When the carbon content is greater than 25 atom percent excessive amounts of carbides are formed. The heat treated alloys are very brittle due to excessive amounts of brittle carbide phases exhibiting poor mechanical properties.
Of particular interest in these alloys are increased hardness combined with good toughness compared to conventional materials.
The alloys of the system Ni-W-C-B with contents 15-20 atom percent prepared in accordance with the present invention belong to a preferred group of alloys. The alloys are described by the general formula:
Ni.sub.57-69 W.sub.15-20 C.sub.15-20 B.sub.1-3
Another preferred class of alloys is based on the system Co-W-C-B. These are described by the general formula:
Co.sub.57-69 W.sub.15-20 C.sub.15-20 B.sub.1-3.
Cemented carbides find extensive applications as superhard materials. They essentially consist of tungsten carbide with a binder, usually cobalt. Over the years this has been modified in many ways to produce a variety of cemented carbides. They consist of mainly varying the binder content, grain size of the carbide and substituting other metallic carbides for part of the tungsten carbide. For straight tungsten carbide grades, increasing cobalt content increases transverse strength and toughness but decreases hardness. For example, 97WC-3Co has a hardness of about 1750 Kg/mm.sup.2, whereas 75Wc-25Co has hardness of only 800 Kg/mm.sup.2. However, alloys containing high amounts of cobalt which when processed by RSP, show significantly high hardness (.about.1200-1500) combined with good toughness. This is due to the fine grained structure of the microcrystalline alloy devitrified from homogeneous metallic phase.
Similarly nickel-base alloys containing refractory carbides can fine extensive applications as penetrators. Fairly high density of these materials (13-14 g/cm.sup.3) combined with high hardness and toughness with very fine grain structure makes them suitable for potential application as penetrator materials.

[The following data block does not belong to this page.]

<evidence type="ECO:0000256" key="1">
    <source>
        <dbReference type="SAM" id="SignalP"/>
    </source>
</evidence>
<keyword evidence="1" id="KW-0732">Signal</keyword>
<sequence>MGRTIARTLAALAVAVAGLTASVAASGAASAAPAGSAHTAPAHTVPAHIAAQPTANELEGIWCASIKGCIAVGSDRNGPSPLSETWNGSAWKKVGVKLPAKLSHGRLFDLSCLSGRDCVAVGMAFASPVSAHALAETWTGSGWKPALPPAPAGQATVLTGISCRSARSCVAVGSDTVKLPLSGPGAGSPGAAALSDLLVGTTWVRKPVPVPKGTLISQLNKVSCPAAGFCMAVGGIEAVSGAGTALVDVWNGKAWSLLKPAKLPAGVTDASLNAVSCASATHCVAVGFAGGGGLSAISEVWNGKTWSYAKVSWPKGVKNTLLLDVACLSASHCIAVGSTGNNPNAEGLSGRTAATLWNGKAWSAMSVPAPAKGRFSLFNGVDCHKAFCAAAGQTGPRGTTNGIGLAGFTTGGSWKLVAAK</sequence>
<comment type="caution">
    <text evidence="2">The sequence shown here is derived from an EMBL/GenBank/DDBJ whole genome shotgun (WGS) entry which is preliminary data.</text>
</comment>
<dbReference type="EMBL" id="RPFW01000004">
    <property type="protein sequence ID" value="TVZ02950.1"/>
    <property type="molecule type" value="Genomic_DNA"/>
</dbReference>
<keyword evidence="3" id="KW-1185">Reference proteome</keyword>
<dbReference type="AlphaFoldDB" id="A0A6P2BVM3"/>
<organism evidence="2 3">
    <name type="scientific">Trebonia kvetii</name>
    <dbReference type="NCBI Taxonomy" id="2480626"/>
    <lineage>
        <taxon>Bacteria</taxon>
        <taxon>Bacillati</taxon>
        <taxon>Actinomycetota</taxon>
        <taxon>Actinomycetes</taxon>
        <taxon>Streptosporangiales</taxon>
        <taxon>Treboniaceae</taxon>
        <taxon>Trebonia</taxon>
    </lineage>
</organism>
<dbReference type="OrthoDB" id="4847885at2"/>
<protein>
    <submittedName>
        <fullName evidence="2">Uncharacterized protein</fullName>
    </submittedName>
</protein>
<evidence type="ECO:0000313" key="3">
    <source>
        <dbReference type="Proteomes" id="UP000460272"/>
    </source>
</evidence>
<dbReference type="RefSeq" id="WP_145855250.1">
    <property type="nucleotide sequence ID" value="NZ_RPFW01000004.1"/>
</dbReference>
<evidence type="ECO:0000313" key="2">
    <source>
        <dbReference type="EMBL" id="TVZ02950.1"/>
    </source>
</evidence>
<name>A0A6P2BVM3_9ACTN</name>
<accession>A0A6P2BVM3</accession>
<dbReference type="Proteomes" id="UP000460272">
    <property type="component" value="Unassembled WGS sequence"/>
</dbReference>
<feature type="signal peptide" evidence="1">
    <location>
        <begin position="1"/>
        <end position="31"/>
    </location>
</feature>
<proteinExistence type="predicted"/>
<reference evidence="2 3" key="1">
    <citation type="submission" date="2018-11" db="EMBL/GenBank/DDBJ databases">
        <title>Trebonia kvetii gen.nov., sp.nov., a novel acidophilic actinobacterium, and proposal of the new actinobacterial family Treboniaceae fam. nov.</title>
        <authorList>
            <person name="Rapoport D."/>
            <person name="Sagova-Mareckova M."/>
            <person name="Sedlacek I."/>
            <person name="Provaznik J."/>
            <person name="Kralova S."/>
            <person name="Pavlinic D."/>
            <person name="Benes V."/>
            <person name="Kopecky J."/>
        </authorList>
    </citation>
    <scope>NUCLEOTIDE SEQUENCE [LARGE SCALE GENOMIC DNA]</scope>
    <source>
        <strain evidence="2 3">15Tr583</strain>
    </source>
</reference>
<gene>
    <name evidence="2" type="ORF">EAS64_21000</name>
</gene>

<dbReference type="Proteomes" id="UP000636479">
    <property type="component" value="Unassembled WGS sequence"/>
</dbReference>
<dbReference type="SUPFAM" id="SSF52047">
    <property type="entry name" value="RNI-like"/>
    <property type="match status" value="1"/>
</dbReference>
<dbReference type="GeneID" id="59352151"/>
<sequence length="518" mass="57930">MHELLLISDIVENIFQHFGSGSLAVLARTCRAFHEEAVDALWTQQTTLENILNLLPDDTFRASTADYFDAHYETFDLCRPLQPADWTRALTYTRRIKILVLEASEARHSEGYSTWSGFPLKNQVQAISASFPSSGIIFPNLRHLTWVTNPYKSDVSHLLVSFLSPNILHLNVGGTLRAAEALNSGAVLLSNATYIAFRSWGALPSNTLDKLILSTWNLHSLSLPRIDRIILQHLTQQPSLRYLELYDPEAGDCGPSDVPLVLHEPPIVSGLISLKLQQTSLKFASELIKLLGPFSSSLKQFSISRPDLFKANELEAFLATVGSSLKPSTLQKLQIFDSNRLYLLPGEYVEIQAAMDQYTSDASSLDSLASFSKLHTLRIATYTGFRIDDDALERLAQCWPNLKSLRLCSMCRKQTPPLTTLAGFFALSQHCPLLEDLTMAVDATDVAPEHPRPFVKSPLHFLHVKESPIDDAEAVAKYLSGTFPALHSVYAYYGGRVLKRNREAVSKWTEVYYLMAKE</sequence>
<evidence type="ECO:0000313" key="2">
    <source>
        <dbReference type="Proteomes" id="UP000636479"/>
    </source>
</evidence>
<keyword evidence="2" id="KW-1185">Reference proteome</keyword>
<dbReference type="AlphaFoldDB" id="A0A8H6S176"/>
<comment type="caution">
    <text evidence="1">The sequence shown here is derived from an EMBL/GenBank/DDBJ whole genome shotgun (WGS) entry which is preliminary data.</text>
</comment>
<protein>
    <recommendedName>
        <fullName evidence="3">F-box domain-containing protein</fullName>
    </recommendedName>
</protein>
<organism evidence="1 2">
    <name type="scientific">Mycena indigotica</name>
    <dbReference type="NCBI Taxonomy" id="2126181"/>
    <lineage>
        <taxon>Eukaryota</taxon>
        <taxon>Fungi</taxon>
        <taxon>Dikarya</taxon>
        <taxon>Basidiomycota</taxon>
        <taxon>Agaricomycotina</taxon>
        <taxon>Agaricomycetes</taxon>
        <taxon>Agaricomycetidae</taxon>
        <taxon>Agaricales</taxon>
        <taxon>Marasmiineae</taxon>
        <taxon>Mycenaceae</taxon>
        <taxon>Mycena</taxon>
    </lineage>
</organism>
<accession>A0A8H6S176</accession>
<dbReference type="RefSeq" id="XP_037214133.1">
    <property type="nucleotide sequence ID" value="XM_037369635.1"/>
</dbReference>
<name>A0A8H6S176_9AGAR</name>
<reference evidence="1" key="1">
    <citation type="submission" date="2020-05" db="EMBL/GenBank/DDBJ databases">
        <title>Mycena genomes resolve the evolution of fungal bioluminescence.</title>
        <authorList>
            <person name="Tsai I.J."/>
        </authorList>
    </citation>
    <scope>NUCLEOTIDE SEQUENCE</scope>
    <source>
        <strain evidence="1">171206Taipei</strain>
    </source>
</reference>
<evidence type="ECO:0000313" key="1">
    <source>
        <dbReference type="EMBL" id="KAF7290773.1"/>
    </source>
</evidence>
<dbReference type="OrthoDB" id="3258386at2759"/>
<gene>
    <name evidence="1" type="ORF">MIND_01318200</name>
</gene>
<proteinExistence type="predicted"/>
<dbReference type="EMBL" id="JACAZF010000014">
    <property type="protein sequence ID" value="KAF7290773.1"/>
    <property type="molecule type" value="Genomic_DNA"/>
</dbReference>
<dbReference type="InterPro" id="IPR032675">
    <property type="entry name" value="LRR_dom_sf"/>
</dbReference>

Thus a wide range of useful materials, such as wire drawing dies, cutting tools, metal framing and mining components, armor projectiles, etc., can be manufactured by suitable composition selection from the invention of the present alloys.EXAMPLES 1 to 11
Alloys of composition in Table 1 were melt-spun into brittle ribbons having thicknesses of 25 to 75 microns by the RSP technique of melt-spinning using a rotating Cu-Be cylinder having a quency surface speed of .about.5000 ft/min. The ribbons were found by X-ray diffraction analysis to consist predominantly of a metallic glass phase. Ductility of the ribbons was measured by the bend test. The ribbon was bent to form a loop and the diameter of the loop was gradually reduced until the loop was fractured. The breaking diameter of the loop is a measure of ductility. The larger the breaking diameter for a given ribbon thickness, the more brittle the ribbon is considered to be i.e. the less ductile. The ribbons show improved bend ductility upon heat treatment at high temperatures, as indicated by lower breaking diameters. Table 1 gives the breaking diameters and hardness values of a number of rapidly solidified alloys of the present invention before and after heat treatment.